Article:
As a business owner or manager, it’s your job to ensure your staff are working in a safe and secure environment. Thinking about health and safety isn’t an optional extra, it’s a legal requirement, and it's vital to ensure accident prevention during the day-to-day running of your business. If you have less than five employees, you don’t need to have a written health and safety policy. However, it’s good practice to have one in place, especially if your business is expanding and you’re likely to take on more staff in the future. So how do you go about writing one?

In this article we break the process down into simple, digestible steps to make writing a health and safety policy a breeze.

What should be included in a health and safety policy?

The legal requirement for a health and safety policy is set out in the Health and Safety at Work Act 1974 (HSWA). It sets out how you want to manage health and safety effectively and what you want to achieve (statement of intent). It details the organisation of health and safety (who has responsibility) and details how you are going to achieve the aims of your policy (how risks are actually managed). Most businesses will organise their policies in line with those three sections.

Here are three key things you'll need to include in your health and safety policy:

1. Statement of intent

Your statement of intent will set out what the general aims and objectives of your health and safety policy are and how your company intends to manage health and safety. It should be in clear, simple language and can be broken down into bullet points. However, you should avoid vague or evasive language such as “we will do everything possible to prevent accidents”.

Instead you should include statements which make reference to identifying the principle risks to employees and others and controlling those risks, make a commitment to maintain the basic principles of the HSWA so far as is reasonably practicable to do so, make sure employees are competent to do their roles, provide for training of employees, include regular review of your health and safety policy and have the necessary resources in place to implement the policy.

2. Responsibility for health and safety

Next you need to identify who has responsibility for health and safety within your organisation. You also need to identify the different roles for health and safety. In a small business this might be just one person.

Depending on the size of your business you might want to do an organisational chart which will show every person in your company with responsibility, what their positions are and what their roles are. If you are a small business with just a handful of employees without a complex management structure, then a simple list with responsibilities listed besides them will be sufficient.

3. The risks and how they are managed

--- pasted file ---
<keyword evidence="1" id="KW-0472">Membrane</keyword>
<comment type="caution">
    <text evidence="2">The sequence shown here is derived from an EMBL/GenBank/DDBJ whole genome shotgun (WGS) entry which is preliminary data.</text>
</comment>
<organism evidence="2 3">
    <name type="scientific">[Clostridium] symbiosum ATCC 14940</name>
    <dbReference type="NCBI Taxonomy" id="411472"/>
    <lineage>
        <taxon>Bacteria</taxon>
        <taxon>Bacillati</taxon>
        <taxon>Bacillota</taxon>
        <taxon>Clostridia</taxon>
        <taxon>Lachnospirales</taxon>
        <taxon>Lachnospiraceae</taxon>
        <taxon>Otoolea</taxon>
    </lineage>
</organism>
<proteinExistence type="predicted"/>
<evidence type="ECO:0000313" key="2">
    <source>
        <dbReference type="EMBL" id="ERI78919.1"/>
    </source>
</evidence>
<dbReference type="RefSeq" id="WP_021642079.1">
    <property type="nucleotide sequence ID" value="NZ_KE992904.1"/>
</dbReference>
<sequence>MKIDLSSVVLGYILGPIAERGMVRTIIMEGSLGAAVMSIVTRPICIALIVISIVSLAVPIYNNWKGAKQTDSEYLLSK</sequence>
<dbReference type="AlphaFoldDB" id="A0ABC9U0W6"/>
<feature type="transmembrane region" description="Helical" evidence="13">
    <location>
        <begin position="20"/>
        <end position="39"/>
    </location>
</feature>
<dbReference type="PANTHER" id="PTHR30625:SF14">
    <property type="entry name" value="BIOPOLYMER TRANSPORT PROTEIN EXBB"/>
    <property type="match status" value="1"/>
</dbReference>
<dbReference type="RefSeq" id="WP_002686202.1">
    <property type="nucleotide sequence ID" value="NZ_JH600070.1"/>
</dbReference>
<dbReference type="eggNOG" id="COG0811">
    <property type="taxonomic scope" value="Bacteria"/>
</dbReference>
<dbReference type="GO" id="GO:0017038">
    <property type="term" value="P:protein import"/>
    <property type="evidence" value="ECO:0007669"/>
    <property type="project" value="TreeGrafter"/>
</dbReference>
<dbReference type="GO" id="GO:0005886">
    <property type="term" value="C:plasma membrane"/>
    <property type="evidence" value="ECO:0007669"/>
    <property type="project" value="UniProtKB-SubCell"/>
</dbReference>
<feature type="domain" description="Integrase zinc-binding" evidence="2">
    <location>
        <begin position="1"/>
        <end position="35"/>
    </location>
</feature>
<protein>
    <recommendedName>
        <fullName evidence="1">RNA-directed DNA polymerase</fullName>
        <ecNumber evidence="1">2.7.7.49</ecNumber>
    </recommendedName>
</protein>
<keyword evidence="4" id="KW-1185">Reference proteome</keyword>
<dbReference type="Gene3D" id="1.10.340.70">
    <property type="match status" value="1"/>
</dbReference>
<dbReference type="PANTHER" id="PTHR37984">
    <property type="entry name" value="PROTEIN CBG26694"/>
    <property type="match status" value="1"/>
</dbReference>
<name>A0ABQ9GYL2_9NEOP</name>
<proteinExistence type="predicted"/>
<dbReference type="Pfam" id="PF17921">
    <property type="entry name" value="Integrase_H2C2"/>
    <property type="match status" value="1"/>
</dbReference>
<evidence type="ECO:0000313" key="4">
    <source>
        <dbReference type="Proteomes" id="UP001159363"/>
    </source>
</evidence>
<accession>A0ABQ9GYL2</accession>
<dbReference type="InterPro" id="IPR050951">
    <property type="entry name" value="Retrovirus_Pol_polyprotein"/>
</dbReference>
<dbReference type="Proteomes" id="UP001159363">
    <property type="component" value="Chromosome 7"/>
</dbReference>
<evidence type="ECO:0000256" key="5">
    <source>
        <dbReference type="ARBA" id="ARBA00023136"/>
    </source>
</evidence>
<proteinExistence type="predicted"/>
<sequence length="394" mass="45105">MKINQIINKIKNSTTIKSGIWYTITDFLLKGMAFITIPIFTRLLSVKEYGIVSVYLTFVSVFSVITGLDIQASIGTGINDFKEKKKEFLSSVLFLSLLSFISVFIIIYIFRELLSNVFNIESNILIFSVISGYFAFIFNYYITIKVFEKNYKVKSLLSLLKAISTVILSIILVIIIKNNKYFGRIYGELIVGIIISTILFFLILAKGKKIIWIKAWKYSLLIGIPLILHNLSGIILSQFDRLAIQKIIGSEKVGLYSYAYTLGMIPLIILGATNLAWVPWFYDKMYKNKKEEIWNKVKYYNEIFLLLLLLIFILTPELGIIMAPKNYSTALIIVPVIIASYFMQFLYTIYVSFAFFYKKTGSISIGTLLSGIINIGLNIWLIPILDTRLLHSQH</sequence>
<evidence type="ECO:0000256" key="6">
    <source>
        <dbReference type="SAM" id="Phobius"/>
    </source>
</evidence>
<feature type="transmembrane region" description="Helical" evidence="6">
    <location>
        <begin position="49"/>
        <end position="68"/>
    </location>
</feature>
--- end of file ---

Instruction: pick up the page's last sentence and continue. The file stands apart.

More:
The third part of your health and safety policy will be the most detailed one, and again its length depends on the size of your organisation. With multiple roles, processes and sites your list of risks to be managed could be quite long, but with a single site and just a few employees you can afford to be more succinct.

Each risk will require its own heading, details of what the risk is, how you manage the risk to either reduce or eliminate it and who is responsible for ensuring those requirements are met.

The types of risk will depend on your business, but may include:

  • Electrical testing
  • Operating machinery
  • First aid
  • Alcohol and drugs policy
  • Control of substances hazardous to health (COSHH) policy
  • Risk assessment procedures
  • Fire evacuation procedures 
  • Welfare procedures.

4. Additional requirements 

There may be additional actions you undertake to support your health and safety policy which you can include in the third section. These could be things like staff health and safety training, high visibility or protective clothing, ongoing work to reduce use of harmful chemicals or the installation of permanent health and safety measures such as better lighting, signs highlighting risks and procedures.

Learn why employee health and wellbeing is key to business success

Actioning your health and safety policy

Once you have written your health and safety policy it will need to be signed off by the person with overall responsibility. That could be you if you’re the owner or managing director. If you’re a manager tasked with writing the policy, it could be your senior manager.

It’s a good idea to make sure everyone who is named as responsible in the document is given a copy of it and made aware of their role. All contractors and sub-contractors should also be informed, and a copy should be provided to each new employee.

In addition, you are legally required to display a Health and Safety Law poster where your staff can easily read it.

Following through on your health and safety policy

You should review your policy annually, or more often if procedures change. It is also important to be realistic in what you write. For example, if you carry out health and safety inspections every three months, don’t write that they’re done monthly. In the event of an accident, the health and safety inspector might want to see your monthly reports but if you’re only doing it quarterly, they’ll start to wonder what else you’re not doing! 

It doesn’t have to be complicated

Your policy doesn’t have to be longwinded or overly complex – a long document doesn’t necessarily make for a good health and safety policy! It’s not about box ticking but rather explaining what you do, what the risks are and how you manage them. You want staff to understand their responsibilities quickly and to appreciate what you’re trying to achieve.

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